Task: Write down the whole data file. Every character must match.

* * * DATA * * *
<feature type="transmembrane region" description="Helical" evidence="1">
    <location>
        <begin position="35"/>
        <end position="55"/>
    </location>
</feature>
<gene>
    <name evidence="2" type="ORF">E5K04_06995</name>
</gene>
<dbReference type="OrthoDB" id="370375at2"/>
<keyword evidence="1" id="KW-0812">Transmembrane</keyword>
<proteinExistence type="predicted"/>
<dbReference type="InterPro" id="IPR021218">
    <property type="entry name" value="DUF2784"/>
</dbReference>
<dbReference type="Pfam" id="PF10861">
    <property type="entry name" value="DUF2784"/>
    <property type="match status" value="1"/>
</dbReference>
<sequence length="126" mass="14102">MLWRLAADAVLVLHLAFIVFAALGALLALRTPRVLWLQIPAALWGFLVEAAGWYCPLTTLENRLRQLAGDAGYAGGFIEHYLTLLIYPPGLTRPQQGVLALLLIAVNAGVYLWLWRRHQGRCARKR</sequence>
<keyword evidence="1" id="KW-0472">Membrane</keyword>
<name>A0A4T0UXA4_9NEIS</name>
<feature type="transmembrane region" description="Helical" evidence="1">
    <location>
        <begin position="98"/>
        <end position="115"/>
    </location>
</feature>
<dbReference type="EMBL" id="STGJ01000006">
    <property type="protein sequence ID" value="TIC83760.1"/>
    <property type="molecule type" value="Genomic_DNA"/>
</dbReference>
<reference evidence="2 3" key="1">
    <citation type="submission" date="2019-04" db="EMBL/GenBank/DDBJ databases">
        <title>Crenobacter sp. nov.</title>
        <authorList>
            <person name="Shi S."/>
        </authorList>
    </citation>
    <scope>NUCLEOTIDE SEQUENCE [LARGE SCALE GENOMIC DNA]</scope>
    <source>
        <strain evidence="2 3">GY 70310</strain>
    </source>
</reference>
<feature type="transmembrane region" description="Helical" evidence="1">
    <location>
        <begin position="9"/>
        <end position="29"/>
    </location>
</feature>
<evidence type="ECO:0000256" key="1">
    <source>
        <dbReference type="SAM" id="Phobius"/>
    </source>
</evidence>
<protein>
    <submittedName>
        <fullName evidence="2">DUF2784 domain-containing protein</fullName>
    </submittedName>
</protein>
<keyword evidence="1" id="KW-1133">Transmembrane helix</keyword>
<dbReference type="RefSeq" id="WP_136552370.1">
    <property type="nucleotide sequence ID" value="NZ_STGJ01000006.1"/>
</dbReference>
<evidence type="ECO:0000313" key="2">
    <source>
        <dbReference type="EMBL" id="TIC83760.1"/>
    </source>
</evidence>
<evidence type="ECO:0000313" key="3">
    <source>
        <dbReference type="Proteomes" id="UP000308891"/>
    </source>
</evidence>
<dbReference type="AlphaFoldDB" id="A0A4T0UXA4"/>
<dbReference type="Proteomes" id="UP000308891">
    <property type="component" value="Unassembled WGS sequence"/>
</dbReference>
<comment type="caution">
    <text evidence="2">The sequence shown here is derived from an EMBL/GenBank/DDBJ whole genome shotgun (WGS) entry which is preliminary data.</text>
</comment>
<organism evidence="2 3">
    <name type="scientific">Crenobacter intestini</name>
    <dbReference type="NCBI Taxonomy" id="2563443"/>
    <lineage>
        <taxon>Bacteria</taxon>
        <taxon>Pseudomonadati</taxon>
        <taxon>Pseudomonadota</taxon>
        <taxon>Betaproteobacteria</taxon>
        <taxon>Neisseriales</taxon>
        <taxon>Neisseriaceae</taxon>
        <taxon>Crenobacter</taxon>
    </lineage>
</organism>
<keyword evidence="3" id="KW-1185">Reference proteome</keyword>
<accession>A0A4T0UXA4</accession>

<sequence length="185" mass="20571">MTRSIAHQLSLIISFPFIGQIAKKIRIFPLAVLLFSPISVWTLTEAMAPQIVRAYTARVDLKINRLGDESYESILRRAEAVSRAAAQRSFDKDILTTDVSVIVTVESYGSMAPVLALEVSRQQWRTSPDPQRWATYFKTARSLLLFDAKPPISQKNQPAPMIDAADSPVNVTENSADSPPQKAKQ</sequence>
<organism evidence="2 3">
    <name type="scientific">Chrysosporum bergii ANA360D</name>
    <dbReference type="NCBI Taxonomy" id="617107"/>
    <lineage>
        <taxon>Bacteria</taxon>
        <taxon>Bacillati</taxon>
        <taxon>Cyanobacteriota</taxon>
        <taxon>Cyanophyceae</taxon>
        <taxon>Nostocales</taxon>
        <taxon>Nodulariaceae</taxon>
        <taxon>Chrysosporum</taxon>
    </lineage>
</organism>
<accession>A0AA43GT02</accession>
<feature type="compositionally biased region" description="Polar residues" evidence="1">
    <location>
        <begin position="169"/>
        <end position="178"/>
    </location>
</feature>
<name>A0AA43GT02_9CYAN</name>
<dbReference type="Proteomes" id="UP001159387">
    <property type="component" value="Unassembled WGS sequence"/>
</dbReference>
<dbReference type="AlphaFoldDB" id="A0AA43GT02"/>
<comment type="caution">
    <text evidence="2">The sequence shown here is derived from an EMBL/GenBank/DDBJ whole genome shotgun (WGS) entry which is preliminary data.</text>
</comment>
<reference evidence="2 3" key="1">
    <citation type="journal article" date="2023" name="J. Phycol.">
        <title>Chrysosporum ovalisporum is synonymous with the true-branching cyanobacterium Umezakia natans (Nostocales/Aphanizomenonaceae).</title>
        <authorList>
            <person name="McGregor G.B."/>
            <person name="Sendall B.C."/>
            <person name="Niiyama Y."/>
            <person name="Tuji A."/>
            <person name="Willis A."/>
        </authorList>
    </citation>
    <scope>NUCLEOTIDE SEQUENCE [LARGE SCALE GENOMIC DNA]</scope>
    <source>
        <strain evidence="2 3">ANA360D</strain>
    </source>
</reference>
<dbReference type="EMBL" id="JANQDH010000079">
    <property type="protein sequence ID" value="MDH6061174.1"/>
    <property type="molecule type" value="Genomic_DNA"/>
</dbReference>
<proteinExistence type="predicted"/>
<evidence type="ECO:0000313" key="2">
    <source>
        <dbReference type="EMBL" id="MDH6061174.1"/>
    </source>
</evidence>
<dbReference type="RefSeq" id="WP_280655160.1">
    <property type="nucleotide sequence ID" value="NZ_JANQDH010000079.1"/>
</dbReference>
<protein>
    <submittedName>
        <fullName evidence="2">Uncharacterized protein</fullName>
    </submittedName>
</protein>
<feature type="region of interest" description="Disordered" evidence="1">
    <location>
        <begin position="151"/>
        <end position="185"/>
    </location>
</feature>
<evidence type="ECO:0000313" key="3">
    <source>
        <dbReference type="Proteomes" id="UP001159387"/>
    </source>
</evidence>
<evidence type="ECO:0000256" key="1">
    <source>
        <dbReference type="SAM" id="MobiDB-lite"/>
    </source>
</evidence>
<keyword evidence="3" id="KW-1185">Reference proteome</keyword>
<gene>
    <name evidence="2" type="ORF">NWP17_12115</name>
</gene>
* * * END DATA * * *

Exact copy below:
<feature type="transmembrane region" description="Helical" evidence="1">
    <location>
        <begin position="35"/>
        <end position="55"/>
    </location>
</feature>
<gene>
    <name evidence="2" type="ORF">E5K04_06995</name>
</gene>
<dbReference type="OrthoDB" id="370375at2"/>
<keyword evidence="1" id="KW-0812">Transmembrane</keyword>
<proteinExistence type="predicted"/>
<dbReference type="InterPro" id="IPR021218">
    <property type="entry name" value="DUF2784"/>
</dbReference>
<dbReference type="Pfam" id="PF10861">
    <property type="entry name" value="DUF2784"/>
    <property type="match status" value="1"/>
</dbReference>
<sequence length="126" mass="14102">MLWRLAADAVLVLHLAFIVFAALGALLALRTPRVLWLQIPAALWGFLVEAAGWYCPLTTLENRLRQLAGDAGYAGGFIEHYLTLLIYPPGLTRPQQGVLALLLIAVNAGVYLWLWRRHQGRCARKR</sequence>
<keyword evidence="1" id="KW-0472">Membrane</keyword>
<name>A0A4T0UXA4_9NEIS</name>
<feature type="transmembrane region" description="Helical" evidence="1">
    <location>
        <begin position="98"/>
        <end position="115"/>
    </location>
</feature>
<dbReference type="EMBL" id="STGJ01000006">
    <property type="protein sequence ID" value="TIC83760.1"/>
    <property type="molecule type" value="Genomic_DNA"/>
</dbReference>
<reference evidence="2 3" key="1">
    <citation type="submission" date="2019-04" db="EMBL/GenBank/DDBJ databases">
        <title>Crenobacter sp. nov.</title>
        <authorList>
            <person name="Shi S."/>
        </authorList>
    </citation>
    <scope>NUCLEOTIDE SEQUENCE [LARGE SCALE GENOMIC DNA]</scope>
    <source>
        <strain evidence="2 3">GY 70310</strain>
    </source>
</reference>
<feature type="transmembrane region" description="Helical" evidence="1">
    <location>
        <begin position="9"/>
        <end position="29"/>
    </location>
</feature>
<evidence type="ECO:0000256" key="1">
    <source>
        <dbReference type="SAM" id="Phobius"/>
    </source>
</evidence>
<protein>
    <submittedName>
        <fullName evidence="2">DUF2784 domain-containing protein</fullName>
    </submittedName>
</protein>
<keyword evidence="1" id="KW-1133">Transmembrane helix</keyword>
<dbReference type="RefSeq" id="WP_136552370.1">
    <property type="nucleotide sequence ID" value="NZ_STGJ01000006.1"/>
</dbReference>
<evidence type="ECO:0000313" key="2">
    <source>
        <dbReference type="EMBL" id="TIC83760.1"/>
    </source>
</evidence>
<evidence type="ECO:0000313" key="3">
    <source>
        <dbReference type="Proteomes" id="UP000308891"/>
    </source>
</evidence>
<dbReference type="AlphaFoldDB" id="A0A4T0UXA4"/>
<dbReference type="Proteomes" id="UP000308891">
    <property type="component" value="Unassembled WGS sequence"/>
</dbReference>
<comment type="caution">
    <text evidence="2">The sequence shown here is derived from an EMBL/GenBank/DDBJ whole genome shotgun (WGS) entry which is preliminary data.</text>
</comment>
<organism evidence="2 3">
    <name type="scientific">Crenobacter intestini</name>
    <dbReference type="NCBI Taxonomy" id="2563443"/>
    <lineage>
        <taxon>Bacteria</taxon>
        <taxon>Pseudomonadati</taxon>
        <taxon>Pseudomonadota</taxon>
        <taxon>Betaproteobacteria</taxon>
        <taxon>Neisseriales</taxon>
        <taxon>Neisseriaceae</taxon>
        <taxon>Crenobacter</taxon>
    </lineage>
</organism>
<keyword evidence="3" id="KW-1185">Reference proteome</keyword>
<accession>A0A4T0UXA4</accession>

<sequence length="185" mass="20571">MTRSIAHQLSLIISFPFIGQIAKKIRIFPLAVLLFSPISVWTLTEAMAPQIVRAYTARVDLKINRLGDESYESILRRAEAVSRAAAQRSFDKDILTTDVSVIVTVESYGSMAPVLALEVSRQQWRTSPDPQRWATYFKTARSLLLFDAKPPISQKNQPAPMIDAADSPVNVTENSADSPPQKAKQ</sequence>
<organism evidence="2 3">
    <name type="scientific">Chrysosporum bergii ANA360D</name>
    <dbReference type="NCBI Taxonomy" id="617107"/>
    <lineage>
        <taxon>Bacteria</taxon>
        <taxon>Bacillati</taxon>
        <taxon>Cyanobacteriota</taxon>
        <taxon>Cyanophyceae</taxon>
        <taxon>Nostocales</taxon>
        <taxon>Nodulariaceae</taxon>
        <taxon>Chrysosporum</taxon>
    </lineage>
</organism>
<accession>A0AA43GT02</accession>
<feature type="compositionally biased region" description="Polar residues" evidence="1">
    <location>
        <begin position="169"/>
        <end position="178"/>
    </location>
</feature>
<name>A0AA43GT02_9CYAN</name>
<dbReference type="Proteomes" id="UP001159387">
    <property type="component" value="Unassembled WGS sequence"/>
</dbReference>
<dbReference type="AlphaFoldDB" id="A0AA43GT02"/>
<comment type="caution">
    <text evidence="2">The sequence shown here is derived from an EMBL/GenBank/DDBJ whole genome shotgun (WGS) entry which is preliminary data.</text>
</comment>
<reference evidence="2 3" key="1">
    <citation type="journal article" date="2023" name="J. Phycol.">
        <title>Chrysosporum ovalisporum is synonymous with the true-branching cyanobacterium Umezakia natans (Nostocales/Aphanizomenonaceae).</title>
        <authorList>
            <person name="McGregor G.B."/>
            <person name="Sendall B.C."/>
            <person name="Niiyama Y."/>
            <person name="Tuji A."/>
            <person name="Willis A."/>
        </authorList>
    </citation>
    <scope>NUCLEOTIDE SEQUENCE [LARGE SCALE GENOMIC DNA]</scope>
    <source>
        <strain evidence="2 3">ANA360D</strain>
    </source>
</reference>
<dbReference type="EMBL" id="JANQDH010000079">
    <property type="protein sequence ID" value="MDH6061174.1"/>
    <property type="molecule type" value="Genomic_DNA"/>
</dbReference>
<proteinExistence type="predicted"/>
<evidence type="ECO:0000313" key="2">
    <source>
        <dbReference type="EMBL" id="MDH6061174.1"/>
    </source>
</evidence>
<dbReference type="RefSeq" id="WP_280655160.1">
    <property type="nucleotide sequence ID" value="NZ_JANQDH010000079.1"/>
</dbReference>
<protein>
    <submittedName>
        <fullName evidence="2">Uncharacterized protein</fullName>
    </submittedName>
</protein>
<feature type="region of interest" description="Disordered" evidence="1">
    <location>
        <begin position="151"/>
        <end position="185"/>
    </location>
</feature>
<evidence type="ECO:0000313" key="3">
    <source>
        <dbReference type="Proteomes" id="UP001159387"/>
    </source>
</evidence>
<evidence type="ECO:0000256" key="1">
    <source>
        <dbReference type="SAM" id="MobiDB-lite"/>
    </source>
</evidence>
<keyword evidence="3" id="KW-1185">Reference proteome</keyword>
<gene>
    <name evidence="2" type="ORF">NWP17_12115</name>
</gene>